Question Asked on another Board:
About the last ten years I've had great fun right after Ice-Out Catching Crappie in ponds. Using a tiny hair jig(various colors but yellow/black seems best)of 1/64 oz or smaller just 6 to 12 inches under a float. Mainly over a 10 to 15 foot bottom. I've been hammering Crappie like that but I've always wondered why they are there. This is even before the migration to the shallow northwest bays begins, days after ice out. I've suspected that the surface water may warm a degree or two and that they follow the bait fish into that tiny warm zone. That could be totally wrong, which is why I was wondering what Daryl or anyone else thinks about that scenario. It works like a charm, really consistent fishing, very early season but I know of no one else who uses that technique. So I was wondering if anyone could confirm my suspicion?
Answer Given: (by fisheries biologist in area if that matters )
<BLOCKQUOTE><font size="1" face="Verdana, Arial">quote:</font><HR>You're asking for speculation, I can do that. In a pond I'm guessing the 10-15 feet may be close to the deepest, if not the deepest, water in the pond. Certainly the crappies will spend the winter in that area of the pond and that is where you are finding them shortly after ice out. Even after they begin moving shallower in the the early spring they will still drop back to deeper water following a cold spell (and we always get lots of those each spring).

Are you catching them just under the surface over that deep water on nice days? And I would guess that you are fishing those jigs S-L-O-W, like just letting them sit much of the time?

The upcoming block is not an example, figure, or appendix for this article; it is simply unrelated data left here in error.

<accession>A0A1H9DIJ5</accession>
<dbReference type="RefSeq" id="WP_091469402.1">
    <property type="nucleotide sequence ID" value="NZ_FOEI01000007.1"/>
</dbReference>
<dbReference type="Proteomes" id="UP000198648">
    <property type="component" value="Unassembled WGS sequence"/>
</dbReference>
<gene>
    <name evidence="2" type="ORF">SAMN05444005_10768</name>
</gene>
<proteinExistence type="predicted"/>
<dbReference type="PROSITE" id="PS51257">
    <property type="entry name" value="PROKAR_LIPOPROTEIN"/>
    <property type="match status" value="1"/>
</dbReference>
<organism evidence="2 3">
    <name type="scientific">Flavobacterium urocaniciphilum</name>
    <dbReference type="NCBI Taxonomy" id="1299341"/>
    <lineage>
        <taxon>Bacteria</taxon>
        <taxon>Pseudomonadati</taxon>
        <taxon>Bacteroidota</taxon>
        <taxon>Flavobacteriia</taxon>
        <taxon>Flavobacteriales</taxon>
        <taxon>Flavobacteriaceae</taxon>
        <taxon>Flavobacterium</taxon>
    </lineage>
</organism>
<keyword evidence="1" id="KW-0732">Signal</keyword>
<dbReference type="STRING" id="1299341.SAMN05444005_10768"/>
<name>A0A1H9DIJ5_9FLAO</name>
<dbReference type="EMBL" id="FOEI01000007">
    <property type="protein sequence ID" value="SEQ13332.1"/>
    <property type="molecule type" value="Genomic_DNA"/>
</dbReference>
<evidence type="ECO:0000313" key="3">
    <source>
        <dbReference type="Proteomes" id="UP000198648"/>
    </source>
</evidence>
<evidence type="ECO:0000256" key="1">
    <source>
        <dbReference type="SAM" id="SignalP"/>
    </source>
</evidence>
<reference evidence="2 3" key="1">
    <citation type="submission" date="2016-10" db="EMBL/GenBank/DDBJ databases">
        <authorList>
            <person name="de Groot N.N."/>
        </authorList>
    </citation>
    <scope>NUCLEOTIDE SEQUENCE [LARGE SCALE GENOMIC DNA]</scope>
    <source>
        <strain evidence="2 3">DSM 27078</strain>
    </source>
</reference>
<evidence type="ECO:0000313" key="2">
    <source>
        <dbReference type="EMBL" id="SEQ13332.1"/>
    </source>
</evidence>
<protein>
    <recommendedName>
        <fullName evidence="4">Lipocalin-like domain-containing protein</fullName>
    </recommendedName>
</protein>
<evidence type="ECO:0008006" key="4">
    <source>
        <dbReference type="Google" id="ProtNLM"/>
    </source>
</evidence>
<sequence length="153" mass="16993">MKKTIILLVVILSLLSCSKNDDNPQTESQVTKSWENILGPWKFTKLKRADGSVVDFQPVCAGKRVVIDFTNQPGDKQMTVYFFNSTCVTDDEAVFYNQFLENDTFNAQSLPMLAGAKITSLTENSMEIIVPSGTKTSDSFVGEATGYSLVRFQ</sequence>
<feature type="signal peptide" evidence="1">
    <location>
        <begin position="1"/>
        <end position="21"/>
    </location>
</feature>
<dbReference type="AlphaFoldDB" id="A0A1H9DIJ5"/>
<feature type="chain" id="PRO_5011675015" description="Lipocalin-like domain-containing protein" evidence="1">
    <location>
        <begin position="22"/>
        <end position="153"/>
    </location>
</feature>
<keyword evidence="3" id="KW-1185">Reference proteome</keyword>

Even just after the ice leaves a water body, on warm days, often you can see some kind of insect hatches occurring. So the crappies or baitfish the crappies are feeding on could be rising to the surface over deep water because there are some aquatic insects of some kind there. Or there could simply be some zooplankton there that rise towards the surface on a warm sunny day, and then the baitfish are feeding on those zooplankton. One thing is for sure, a few degrees of warmer water in early spring can be the focus of the entire aquatic food chain. Your observation about the little layer of warmer water near the surface is probably right on.

I would guess that unless the water is dirty, the crappies are actually sitting deeper in the water column and then rising up to feed on natural prey or your small jigs. If you ever watch crappies in an aquarium you will see that they are master "sneakers." They spot a prey item at a distance and then they just kind of nonchalantly drift over that way ("don't mind me mister minnow, just a friendly ole crappie drifting around here in the water enjoying the day" ). Then they get within striking distance, especially if they have that prey item pinned up against some type of cover or structure or the surface of the water where they cannot get away, and all of a sudden the gills flare and the mouth opens and BYE-BYE prey item.

Don't get me wrong, when crappies are really "on" they can pursue prey and put on a good feeding frenzy, but they are masters of the slow sneak, habituation, plan of attack. That is why slow presentations and keeping your baits at the same productive level are so important in most crappie fishing.

I'll quit rambling now. <HR></BLOCKQUOTE>

Now, what do you think of the question and answer?